Annual installed glazed collector area worldwide was more than four times higher in 2008 than in 2000, with an average annual growth of 20.1%. The estimates for 2009 show that capacity has increased significantly again to 189 GWth with complete data available for Europe and China.

Solar energy policy developments

Most countries with favourable solar deployment have adopted an integrated policy approach by establishing national Solar Missions or Programmes to set targets and drive coordination. Photovoltaic policies faced major challenges in 2010 and beginning of 2011. While expansion in global photovoltaic capacity has been a positive development, in that it has delivered significant cost reductions, this boom was larger than expected.

As a consequence, escalating policy costs raised the question of financial sustainability of policy schemes. As a result, 2010 and the beginning of 2011 saw a number of countries reducing FIT tariff rates for solar PV development, and in some cases halting capacity expansion.

A key need is to design policies that adjust support to follow rapid reductions in the cost of solar technology. For solar heating, the most widely adopted support mechanisms are direct capital grants and tax credits for the purchase of a solar thermal system; these are offered by a number of European Union countries.

Other noteworthy policy developments include:

India launched its Solar Mission in 2009 with an objective of 20 GW of installed capacity by 2022, supported by the use of renewable purchase obligation and preferential tariff rates.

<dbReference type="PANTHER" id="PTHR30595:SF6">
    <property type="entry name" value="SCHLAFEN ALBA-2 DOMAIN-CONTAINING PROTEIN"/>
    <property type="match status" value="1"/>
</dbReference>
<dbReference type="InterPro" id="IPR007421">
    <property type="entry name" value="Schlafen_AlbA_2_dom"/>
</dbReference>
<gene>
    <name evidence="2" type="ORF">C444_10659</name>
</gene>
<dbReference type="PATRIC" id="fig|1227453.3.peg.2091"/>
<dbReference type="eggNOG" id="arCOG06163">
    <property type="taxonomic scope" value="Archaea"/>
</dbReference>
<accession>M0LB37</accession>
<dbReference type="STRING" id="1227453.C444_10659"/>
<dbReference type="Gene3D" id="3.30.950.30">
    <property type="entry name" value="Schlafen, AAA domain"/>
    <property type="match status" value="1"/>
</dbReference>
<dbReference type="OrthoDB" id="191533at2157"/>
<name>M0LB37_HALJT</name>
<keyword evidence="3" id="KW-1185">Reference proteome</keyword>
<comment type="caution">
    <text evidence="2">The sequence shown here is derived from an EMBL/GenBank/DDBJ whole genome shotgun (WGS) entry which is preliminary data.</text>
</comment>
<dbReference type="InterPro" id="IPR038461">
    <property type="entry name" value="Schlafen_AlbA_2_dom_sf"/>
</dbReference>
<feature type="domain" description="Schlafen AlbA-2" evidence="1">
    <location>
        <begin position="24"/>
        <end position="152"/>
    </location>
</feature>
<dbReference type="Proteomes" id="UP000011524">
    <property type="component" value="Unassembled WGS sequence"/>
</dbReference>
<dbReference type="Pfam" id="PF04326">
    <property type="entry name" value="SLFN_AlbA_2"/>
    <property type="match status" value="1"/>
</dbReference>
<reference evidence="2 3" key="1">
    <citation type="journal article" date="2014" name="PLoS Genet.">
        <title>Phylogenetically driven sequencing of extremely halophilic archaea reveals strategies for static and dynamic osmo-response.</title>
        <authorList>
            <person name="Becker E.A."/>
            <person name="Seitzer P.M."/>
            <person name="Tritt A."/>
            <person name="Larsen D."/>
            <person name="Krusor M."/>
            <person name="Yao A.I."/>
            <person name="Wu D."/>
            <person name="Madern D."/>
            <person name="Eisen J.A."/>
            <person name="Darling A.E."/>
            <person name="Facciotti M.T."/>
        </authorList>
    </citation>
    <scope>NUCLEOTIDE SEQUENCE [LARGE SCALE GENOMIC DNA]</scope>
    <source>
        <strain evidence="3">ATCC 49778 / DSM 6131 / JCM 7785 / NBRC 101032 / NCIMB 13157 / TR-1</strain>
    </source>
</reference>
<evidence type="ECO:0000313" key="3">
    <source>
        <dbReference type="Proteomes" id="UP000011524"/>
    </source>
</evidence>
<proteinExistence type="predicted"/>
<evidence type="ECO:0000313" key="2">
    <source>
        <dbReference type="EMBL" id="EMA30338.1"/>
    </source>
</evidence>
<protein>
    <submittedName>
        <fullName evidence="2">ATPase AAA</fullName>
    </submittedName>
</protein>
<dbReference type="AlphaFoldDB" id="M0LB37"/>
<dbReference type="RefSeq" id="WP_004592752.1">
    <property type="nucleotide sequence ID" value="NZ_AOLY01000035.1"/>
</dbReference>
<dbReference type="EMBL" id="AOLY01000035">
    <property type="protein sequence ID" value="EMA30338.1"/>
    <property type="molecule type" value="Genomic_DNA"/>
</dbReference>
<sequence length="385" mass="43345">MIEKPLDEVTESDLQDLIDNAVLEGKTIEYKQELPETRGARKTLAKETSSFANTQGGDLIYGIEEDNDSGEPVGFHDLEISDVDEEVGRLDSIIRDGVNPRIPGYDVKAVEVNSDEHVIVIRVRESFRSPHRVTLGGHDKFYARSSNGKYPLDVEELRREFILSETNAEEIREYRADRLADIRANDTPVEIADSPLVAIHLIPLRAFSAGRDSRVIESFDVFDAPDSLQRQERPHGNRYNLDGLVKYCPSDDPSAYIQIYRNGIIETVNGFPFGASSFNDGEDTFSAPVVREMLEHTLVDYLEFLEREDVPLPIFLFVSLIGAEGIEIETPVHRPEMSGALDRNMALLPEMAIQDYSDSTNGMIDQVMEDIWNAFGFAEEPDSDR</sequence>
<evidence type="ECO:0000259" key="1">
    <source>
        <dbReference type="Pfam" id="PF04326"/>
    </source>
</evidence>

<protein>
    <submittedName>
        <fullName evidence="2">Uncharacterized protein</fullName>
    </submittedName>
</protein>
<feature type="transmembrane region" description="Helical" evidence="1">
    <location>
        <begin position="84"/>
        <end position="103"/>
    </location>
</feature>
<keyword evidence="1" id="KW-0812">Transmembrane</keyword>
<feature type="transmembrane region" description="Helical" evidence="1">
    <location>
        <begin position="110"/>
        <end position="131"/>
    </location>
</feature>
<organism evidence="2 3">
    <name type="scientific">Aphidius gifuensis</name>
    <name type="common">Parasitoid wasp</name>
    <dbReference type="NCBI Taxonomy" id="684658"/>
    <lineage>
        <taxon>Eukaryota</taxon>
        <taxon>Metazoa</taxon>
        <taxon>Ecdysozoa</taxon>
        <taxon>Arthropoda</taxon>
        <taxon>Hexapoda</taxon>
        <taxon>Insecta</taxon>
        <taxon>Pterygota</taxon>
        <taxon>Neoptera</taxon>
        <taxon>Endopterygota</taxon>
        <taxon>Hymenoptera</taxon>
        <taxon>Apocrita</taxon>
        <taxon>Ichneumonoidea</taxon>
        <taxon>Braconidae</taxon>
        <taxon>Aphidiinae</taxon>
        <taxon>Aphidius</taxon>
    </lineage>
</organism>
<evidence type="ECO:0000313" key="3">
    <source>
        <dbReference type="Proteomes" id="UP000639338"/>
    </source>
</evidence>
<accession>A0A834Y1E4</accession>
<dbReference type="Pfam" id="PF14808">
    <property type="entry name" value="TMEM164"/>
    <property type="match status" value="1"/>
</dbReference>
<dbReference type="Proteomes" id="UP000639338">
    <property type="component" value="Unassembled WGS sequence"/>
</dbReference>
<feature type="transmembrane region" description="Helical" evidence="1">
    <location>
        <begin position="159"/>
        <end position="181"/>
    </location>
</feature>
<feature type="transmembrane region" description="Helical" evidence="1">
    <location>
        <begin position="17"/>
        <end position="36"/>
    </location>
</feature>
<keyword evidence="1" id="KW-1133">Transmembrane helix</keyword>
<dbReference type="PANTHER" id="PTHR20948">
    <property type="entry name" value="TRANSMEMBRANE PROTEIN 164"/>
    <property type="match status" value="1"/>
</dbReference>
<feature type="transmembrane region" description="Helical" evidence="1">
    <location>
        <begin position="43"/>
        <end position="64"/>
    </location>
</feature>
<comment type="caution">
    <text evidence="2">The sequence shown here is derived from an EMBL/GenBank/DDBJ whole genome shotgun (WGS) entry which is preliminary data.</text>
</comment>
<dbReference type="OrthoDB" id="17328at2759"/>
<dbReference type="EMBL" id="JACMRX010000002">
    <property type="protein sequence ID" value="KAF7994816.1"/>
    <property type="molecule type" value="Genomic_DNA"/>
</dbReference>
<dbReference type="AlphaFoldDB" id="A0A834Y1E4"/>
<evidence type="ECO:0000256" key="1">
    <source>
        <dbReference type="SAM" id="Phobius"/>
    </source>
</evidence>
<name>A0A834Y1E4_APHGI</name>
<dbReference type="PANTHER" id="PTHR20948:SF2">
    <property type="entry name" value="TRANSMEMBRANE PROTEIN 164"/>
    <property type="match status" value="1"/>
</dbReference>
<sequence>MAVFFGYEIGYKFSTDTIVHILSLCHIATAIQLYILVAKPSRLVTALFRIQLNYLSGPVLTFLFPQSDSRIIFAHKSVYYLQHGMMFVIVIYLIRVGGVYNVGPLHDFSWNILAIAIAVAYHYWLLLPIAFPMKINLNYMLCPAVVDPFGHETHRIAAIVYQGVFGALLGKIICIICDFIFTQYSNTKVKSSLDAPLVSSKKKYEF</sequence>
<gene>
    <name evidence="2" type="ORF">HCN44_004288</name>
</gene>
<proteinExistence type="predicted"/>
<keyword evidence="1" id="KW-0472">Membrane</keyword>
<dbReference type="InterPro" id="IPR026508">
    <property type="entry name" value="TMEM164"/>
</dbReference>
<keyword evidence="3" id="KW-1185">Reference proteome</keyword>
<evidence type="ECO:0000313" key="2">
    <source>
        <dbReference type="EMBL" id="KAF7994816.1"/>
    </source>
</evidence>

China established the Golden Sun programme in 2009 to expand solar production in China, with subsidies for 50% of the cost of investment in projects and related transmission and distribution systems. For remote, non grid connected regions, subsides could amount to 70%.

In 2010, China also implemented the Building Integrated Solar PV programme that provides incentives and grants. The China Energy Conservation and Environmental Protection group completed one of the largest building integrated PV installations in the world at over 6.5 MW.

In South Africa, plans for the Solar Park were approved by the Department of Energy, with the objective of building 5 GW of solar capacity.

The United States saw progress in 2010 in the permitting of large CSP plants which will lead to expansion of the industry in 2011. The DOE also finalised a USD 1.45 billion loan guarantee for the world’s largest parabolic trough concentrated solar energy plant—it will be 250 MW in capacity.

Israel pioneered solar heating obligations in the 1980, mandating solar collectors in all new residential buildings. Today, solar thermal systems are a mainstream technology in the Israeli water heater market without any financial support.

Deployment of solar thermal technologies can also be encouraged in energy efficient building regulations. Germany’s 2009 building regulations require a defined share of a new building’s heat demand to be supplied by renewable energy.